We can expect that AI will lay the foundation for an acceleration in innovation over the next few years, boosting some sectors of the economy and completely restricting some industries. It might not be quite ready to take our jobs, but what can we expect in 2019? I talked to a number of people enmeshed in the challenges to find out:
Investments in AI Become the Norm to Remain Competitive
"The two biggest areas we're seeing as major drivers of value and growth are in applying AI techniques to retail and social interactions — although healthcare and finance represent huge opportunities. Companies in these segments have the opportunity to gather large volumes of data from their customers/users and can run their acquisition and selling funnels much more efficiently by providing a more focused product or interaction recommendations in order to keep users engaged more deeply and longer. Given the drastic paradigm shift some large enterprise players are imposing on these segments, it can be expected in 2019 that investing in such AI applications will become the norm due to a growing necessity to drive growth and retain market shares in an increasingly competitive market."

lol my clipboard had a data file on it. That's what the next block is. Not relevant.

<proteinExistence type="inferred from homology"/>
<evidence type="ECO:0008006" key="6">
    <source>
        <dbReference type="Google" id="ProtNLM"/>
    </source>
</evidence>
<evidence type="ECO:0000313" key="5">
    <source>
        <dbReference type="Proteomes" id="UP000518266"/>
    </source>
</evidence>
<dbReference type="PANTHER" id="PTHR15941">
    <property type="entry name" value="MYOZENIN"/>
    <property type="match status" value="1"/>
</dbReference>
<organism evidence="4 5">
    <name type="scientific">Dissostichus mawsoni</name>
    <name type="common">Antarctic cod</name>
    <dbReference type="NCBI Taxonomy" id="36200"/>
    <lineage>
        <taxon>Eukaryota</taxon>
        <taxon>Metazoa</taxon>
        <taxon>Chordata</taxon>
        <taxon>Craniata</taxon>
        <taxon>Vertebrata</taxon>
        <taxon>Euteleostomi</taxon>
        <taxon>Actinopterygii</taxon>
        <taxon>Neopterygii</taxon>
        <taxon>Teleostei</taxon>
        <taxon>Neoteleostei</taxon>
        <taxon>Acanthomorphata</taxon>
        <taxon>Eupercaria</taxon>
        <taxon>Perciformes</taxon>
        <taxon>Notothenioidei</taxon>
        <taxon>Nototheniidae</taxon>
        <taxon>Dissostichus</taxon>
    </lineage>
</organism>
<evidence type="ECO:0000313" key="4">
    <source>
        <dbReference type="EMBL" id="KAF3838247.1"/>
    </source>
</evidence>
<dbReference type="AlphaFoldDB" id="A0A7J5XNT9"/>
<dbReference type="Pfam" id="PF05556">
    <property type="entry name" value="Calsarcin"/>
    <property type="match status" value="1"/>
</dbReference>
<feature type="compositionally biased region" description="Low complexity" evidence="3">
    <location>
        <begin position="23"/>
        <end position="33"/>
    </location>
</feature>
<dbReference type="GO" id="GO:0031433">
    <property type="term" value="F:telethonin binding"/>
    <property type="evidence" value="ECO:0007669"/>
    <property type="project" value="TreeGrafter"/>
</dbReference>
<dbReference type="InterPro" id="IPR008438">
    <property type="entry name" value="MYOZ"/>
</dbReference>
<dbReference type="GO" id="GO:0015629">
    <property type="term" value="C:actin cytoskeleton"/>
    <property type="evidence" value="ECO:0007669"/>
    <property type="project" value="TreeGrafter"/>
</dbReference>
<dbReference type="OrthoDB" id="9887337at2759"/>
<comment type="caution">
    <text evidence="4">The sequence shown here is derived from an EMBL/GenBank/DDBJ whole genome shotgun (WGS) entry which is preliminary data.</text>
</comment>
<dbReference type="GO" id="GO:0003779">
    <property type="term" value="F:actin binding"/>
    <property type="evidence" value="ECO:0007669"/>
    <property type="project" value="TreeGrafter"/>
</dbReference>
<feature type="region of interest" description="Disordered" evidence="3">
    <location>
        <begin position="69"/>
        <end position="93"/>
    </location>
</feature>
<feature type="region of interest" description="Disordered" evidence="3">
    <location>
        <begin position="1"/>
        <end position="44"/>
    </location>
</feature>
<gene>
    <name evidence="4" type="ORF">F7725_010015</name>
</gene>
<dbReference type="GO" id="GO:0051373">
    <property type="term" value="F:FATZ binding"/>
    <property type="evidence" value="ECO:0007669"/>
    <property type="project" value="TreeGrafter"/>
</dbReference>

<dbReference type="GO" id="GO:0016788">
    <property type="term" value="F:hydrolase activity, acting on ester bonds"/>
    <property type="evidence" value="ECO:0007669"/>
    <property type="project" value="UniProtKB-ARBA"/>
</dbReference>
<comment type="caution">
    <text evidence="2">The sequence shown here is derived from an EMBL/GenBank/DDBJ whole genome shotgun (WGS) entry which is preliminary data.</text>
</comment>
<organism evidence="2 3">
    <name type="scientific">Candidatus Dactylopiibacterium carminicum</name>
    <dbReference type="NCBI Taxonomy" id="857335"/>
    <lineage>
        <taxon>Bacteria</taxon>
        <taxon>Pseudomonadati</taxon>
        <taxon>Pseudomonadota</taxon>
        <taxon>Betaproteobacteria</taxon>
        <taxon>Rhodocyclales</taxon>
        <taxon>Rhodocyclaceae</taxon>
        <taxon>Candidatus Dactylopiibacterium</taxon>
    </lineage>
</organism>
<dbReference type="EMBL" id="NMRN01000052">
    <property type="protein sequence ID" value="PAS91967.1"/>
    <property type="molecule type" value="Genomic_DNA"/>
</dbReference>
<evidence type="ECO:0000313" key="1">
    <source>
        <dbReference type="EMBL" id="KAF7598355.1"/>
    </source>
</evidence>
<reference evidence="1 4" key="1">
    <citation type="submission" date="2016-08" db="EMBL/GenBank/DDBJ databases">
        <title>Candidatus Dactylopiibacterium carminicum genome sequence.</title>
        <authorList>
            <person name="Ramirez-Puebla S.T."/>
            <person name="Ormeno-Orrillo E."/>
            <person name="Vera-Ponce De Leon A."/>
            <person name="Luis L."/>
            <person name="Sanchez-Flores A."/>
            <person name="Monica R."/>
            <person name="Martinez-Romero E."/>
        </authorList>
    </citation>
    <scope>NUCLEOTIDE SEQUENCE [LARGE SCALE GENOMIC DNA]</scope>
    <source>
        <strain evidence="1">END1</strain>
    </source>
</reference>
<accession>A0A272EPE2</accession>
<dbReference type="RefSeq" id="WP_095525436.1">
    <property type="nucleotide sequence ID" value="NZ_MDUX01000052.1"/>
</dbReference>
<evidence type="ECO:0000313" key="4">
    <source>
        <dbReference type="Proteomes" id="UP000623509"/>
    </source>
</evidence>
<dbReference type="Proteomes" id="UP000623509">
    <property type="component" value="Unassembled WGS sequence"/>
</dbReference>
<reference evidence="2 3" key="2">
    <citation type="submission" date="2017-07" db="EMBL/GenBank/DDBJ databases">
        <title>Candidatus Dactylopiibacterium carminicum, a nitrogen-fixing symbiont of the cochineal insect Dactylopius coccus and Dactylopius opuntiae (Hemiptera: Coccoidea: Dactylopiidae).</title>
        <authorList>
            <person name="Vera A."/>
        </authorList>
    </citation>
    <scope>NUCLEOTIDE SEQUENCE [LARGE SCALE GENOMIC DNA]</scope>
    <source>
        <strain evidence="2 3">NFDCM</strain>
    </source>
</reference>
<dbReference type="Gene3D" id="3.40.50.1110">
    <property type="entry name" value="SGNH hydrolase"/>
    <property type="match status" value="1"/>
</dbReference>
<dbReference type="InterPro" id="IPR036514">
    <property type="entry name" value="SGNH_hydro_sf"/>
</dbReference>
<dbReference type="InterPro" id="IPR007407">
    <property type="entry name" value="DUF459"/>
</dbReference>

Pedro Alves Nogueira, PhD, Head of the Artificial Intelligence and Data Science Specializations and the Director of Engineering at Toptal
New Voice-Led Customer Analytics
Voice commerce to gain importance – As more and more services/websites integrate with voice capabilities like Siri, Alexa, Google Assistant, etc., organizations will need to redefine their SEO strategies to drive similar/ higher conversions. This, combined with the commoditization of voice-bot/chat-bot capabilities, should lead to newer customer experience initiatives.
Bhaskar Roy — Client Partner and Head, Customer Analytics, Fractal Analytics
The Emergence of AI Personal Security Agents
"AI engines that will play a role similar to antivirus software, helping us manage personal data exposure, protecting privacy, and shielding us from data misuses. Think about this: Google knows your most secret thoughts and fears, Facebook knows your entire family and social circle, who your secret crush is, what political views you publicly express, vs. what you think, places you have traveled to and liked. Mint knows more about your finances and spending habits more than even you do, and 23&me knows your entire genome."